Sri Lanka relies heavily on its road systems for transportation, which accounts for approximately 93% of travel on the island.
As the main transport in Sri Lanka revolves around the road network, there is a national bus service that has become the principal mode of transport. Bus routes are serviced by the state owned bus service, the Sri Lanka Transport Board (SLTB), as well as private companies and provide a wide range of services and routes for both urban and rural transportation needs. Buses are the transportation of choice for commuters and major cities benefit from dedicated bus routes to add efficiency through peak commuting hours.
The country does have three airports; the Mattala Rajapaksa International Airport and Bandaranaike International Airport, which both offer international flight schedules, and Ratmalana Airport for domestic flights.
There is also a basic railway infrastructure, originating from British colonial era, however, this is only able to accommodate a very small fraction of the transportation needs of modern Sri Lanka but does offer some of the most scenic miles of railway in the world.
Sri Lanka comprises 25 districts, governed by three different types of local authority: Municipal Councils; Urban Councils; and Pradeshiya Sabha. The local authorities of Sri Lanka do not all inherit their powers from a single source, meaning each has slightly different remits and authority.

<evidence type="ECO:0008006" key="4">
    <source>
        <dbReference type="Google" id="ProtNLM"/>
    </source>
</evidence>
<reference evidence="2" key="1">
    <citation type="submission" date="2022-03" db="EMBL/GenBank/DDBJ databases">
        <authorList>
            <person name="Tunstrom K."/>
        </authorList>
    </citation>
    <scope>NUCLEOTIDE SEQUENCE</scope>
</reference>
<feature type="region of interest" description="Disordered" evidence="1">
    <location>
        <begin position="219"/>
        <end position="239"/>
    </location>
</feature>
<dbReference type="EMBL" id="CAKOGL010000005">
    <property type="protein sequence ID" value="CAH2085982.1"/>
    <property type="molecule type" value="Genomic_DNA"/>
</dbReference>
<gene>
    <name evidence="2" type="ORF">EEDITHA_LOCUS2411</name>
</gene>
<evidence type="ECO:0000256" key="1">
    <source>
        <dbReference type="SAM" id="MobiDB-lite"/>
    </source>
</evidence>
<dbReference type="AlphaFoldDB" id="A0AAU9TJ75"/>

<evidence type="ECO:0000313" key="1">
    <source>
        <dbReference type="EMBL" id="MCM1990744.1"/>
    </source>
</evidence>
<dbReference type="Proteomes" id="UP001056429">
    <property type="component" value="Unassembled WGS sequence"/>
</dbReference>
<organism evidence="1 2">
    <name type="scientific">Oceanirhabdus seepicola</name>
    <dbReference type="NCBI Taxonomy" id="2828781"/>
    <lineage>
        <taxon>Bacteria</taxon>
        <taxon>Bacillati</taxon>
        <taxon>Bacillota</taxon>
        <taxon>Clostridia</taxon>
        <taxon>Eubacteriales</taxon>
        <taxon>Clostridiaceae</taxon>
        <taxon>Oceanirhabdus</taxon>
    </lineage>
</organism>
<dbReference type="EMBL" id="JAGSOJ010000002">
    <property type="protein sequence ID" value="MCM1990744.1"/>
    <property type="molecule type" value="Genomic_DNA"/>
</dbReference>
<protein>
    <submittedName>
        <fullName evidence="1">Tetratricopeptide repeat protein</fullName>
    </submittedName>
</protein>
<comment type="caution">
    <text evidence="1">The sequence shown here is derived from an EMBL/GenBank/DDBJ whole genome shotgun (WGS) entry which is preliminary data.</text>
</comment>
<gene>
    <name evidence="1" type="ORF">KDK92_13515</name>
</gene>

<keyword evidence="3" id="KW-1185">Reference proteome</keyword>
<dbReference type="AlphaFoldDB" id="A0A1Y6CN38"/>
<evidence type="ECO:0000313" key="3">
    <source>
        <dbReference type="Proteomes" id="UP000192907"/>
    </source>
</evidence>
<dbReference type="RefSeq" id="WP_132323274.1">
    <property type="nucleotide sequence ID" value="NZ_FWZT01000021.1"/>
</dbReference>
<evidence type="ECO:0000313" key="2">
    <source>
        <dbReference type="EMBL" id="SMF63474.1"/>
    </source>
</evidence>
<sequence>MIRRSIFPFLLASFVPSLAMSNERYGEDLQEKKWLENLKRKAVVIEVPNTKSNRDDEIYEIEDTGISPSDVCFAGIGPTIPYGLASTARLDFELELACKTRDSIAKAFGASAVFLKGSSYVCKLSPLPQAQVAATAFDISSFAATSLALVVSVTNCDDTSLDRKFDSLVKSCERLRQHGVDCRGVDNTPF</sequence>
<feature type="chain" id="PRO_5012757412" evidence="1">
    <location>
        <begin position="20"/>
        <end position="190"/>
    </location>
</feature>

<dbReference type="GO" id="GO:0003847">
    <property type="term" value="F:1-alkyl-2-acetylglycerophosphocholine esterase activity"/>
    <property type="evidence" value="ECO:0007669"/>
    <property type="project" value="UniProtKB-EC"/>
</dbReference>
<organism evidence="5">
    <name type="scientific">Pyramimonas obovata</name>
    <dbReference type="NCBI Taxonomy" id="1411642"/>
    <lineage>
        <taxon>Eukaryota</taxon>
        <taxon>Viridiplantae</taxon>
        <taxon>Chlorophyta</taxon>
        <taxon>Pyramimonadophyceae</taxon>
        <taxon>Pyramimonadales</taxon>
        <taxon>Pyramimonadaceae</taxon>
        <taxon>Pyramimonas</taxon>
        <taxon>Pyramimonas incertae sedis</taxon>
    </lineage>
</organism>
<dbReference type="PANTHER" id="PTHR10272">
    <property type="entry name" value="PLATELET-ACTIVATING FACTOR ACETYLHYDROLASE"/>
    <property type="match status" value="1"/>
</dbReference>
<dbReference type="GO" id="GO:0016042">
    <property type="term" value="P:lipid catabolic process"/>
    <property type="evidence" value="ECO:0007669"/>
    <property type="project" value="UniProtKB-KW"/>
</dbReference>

Local authorities deal with anything publicly owned, for example parks, roads, refuse collections, and markets. There is one police service that operates throughout all the local authority areas, known as the Sri Lankan Police, who are responsible for enforcing traffic and criminal laws, maintaining order and protecting public safety.
In the case of emergency, the police can be contacted by calling 119. This number can also be used to contact the fire department or emergency medical services, which the police department assists in coordinating.
The crime and safety rates between neighborhoods can vary significantly, even from street to street, particularly in the larger cities. So before renting or purchasing accommodation, it is strongly advised that you visit the location yourself rather than relying on advertisements or websites to guide you.
Sri Lanka is classed as having one of the highest literacy rates in the developing world, at approximately 93%. Sri Lanka’s state funded education provides compulsory free education for children aged over nine years. The educational structures and institutions have vastly improved over the past decade and Sri Lanka offers a variety of educational systems for students to choose from.
There are many good schools in Sri Lanka for your child, dependent on what you want for them and your budget. Most Sri Lankan public (free) schools admit students from any area or country, which offers a diverse population and usually a rich history, steeped in tradition. On the other end of the scale are international schools, which tend to be very exclusive and costly. The happy medium lies with the private schools, which tend to attract more upper middle-class students.
Advice on choosing a school, how to apply and the costs associated can be found on websites such as WorkInSriLanka.